February 28, 2018 By Ibrahim Tarawallie
Eight out of the seventeen political parties contesting next Wednesday’s multitier elections have pledged their commitment to addressing issues relating to effective management of land and environment if they win the polls.
During a conference organised by NAMATI and other partners yesterday at Miatta Conference Centre, representatives of the Sierra Leone People’s Party (SLPP), Coalition for Change (C4C), People’s Democratic Party (PDP), Peace and Liberation Party (PLP), Unity Party (UP), Revolutionary United Front Party (RUFP), National Democratic Alliance and National Unity and Reconciliation Party (NURP) agreed, among other things, that there were serious problems with the acquisition of land by mining and exploration companies, non-involvement of affected people and communities in the development of land lease agreements and low payment for land by companies.
The parties noted that issues of land and the environment have been age-old problems which must be addressed for the benefit of government, land owners and communities.
While accepting that people have been suffering for far too long in the hands of companies for their land, Publicity Secretary of the SLPP, Lahai Lawrence Leema, urged affected land owners to work with the government to ensure that they maximise benefit from their lands.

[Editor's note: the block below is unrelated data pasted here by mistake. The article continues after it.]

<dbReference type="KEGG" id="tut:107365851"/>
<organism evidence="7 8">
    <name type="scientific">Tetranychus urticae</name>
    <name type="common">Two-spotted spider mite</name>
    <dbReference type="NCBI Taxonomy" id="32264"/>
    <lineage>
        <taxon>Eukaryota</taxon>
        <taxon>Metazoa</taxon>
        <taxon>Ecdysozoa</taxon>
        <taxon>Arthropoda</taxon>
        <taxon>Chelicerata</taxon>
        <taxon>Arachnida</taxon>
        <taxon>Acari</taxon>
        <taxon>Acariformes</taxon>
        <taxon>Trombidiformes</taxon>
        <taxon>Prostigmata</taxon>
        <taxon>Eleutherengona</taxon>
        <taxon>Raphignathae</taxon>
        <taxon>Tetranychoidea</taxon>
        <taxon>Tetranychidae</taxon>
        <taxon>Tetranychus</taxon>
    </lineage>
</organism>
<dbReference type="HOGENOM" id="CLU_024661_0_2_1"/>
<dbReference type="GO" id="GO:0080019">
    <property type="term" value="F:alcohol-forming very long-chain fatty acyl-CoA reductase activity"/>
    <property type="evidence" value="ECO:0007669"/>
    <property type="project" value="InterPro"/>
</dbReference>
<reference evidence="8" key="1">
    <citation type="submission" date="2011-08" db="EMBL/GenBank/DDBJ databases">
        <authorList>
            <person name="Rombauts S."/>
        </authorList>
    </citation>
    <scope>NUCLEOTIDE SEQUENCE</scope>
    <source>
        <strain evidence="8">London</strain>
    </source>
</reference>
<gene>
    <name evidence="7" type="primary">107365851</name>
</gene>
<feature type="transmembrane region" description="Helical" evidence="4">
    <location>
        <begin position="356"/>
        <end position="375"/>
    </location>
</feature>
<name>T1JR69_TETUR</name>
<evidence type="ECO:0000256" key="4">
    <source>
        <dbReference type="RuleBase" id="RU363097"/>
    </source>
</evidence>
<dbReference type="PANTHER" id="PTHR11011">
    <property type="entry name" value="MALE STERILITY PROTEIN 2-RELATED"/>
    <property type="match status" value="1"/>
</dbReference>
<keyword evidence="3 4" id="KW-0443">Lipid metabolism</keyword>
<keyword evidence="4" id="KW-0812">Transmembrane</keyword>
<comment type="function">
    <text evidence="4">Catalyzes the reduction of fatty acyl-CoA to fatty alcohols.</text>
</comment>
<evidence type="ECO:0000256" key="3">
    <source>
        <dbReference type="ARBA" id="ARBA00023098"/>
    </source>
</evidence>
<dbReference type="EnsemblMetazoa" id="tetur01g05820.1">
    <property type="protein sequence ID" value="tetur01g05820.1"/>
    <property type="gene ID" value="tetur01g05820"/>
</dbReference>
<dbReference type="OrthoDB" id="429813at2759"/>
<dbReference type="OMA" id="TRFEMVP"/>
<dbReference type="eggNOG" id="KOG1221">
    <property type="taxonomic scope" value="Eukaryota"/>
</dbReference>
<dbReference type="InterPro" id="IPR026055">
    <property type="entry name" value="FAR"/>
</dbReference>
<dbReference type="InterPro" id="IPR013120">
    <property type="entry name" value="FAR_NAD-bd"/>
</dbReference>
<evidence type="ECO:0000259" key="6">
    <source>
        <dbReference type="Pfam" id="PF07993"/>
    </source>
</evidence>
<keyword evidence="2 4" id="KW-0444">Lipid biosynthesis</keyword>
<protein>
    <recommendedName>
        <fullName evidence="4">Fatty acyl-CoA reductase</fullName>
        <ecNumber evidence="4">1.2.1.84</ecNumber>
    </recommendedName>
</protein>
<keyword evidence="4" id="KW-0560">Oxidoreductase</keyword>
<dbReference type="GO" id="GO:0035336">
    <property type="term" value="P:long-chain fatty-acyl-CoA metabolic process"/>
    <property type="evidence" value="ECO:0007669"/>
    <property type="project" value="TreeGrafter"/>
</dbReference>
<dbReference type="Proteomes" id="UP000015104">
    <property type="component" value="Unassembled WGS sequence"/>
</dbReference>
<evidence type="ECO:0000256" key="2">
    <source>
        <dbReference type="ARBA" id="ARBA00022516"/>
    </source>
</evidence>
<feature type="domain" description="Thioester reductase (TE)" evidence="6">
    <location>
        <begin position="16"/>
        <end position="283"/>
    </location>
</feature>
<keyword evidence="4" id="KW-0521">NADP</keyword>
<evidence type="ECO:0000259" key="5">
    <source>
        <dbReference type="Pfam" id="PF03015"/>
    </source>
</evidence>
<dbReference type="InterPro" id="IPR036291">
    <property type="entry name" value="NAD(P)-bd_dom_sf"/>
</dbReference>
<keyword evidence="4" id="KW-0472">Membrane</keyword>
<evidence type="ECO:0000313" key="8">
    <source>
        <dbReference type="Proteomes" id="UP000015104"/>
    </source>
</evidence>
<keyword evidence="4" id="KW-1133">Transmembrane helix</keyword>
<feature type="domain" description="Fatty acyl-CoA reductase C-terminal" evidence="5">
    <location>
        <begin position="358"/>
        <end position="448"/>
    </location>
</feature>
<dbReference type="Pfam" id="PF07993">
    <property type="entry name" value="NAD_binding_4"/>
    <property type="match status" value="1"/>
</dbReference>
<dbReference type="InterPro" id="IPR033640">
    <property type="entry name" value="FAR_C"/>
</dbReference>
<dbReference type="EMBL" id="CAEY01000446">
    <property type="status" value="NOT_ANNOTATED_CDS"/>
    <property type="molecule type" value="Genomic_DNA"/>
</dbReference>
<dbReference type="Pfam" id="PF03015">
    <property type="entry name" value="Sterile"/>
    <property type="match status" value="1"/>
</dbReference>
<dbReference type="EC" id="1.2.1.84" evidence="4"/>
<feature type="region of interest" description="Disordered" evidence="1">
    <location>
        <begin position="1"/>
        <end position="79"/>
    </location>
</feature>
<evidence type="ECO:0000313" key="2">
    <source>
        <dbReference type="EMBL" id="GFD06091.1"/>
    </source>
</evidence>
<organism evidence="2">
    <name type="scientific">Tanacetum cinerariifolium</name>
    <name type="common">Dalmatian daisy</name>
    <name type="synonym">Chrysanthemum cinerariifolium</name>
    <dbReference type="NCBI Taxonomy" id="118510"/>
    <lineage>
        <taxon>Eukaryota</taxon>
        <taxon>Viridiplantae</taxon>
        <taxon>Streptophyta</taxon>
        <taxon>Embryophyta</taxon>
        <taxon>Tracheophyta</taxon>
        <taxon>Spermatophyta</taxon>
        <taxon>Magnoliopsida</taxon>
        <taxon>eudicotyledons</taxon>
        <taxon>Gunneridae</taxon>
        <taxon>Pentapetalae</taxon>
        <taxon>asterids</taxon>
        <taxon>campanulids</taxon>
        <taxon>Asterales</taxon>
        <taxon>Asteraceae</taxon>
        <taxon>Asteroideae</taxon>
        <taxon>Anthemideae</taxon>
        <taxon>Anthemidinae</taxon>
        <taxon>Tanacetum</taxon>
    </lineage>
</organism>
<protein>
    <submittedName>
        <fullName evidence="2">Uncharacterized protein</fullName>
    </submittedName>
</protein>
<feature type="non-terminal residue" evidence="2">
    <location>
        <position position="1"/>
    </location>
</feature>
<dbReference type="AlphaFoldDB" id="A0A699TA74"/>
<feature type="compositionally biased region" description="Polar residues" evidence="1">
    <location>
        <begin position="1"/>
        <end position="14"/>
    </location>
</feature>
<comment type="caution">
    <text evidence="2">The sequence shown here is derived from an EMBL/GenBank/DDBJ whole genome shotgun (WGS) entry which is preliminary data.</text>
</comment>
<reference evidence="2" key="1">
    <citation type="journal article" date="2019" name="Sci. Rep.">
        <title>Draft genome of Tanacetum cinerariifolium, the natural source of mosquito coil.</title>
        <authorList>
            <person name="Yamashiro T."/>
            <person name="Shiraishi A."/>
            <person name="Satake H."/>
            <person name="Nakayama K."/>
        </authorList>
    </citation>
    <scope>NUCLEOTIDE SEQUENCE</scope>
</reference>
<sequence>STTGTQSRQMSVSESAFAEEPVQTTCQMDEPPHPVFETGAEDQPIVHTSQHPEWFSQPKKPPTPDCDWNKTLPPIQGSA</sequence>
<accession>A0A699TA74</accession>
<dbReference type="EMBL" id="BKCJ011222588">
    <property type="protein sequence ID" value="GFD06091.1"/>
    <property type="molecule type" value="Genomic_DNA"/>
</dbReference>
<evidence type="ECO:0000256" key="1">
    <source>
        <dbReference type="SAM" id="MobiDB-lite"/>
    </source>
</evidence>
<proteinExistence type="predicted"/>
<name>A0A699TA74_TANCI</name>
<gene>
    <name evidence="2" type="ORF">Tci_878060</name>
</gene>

Leema assured that when his party wins the elections they would work with all and sundry to ensure that citizens benefit by reviewing current land lease agreements.
The affected land owners stated that mining and large scale agricultural activities across the country have displaced hundreds of families, destroyed farmland and poisoned waters.
They noted that they were outraged by loss of lives from regular environmental disasters caused mainly by failures in regulation.
They urged the incoming administration to empower people who are dependent on land by recognising customary land rights of farming and fishing communities and to only allow firms to engage in mining or agriculture, if the people, who have customary rights to the land – not merely the chiefs – give free, prior and informed consent.
Earlier, Executive Director of NAMATI, Sonkita Conteh said thousands of ordinary people have decided that the election will be a means of giving voice to the disappointment of their aspirations.
He said the affected people have signed up to a pledge that calls on political parties and their candidates to make land and the environment top priorities, which has been neglected over the years.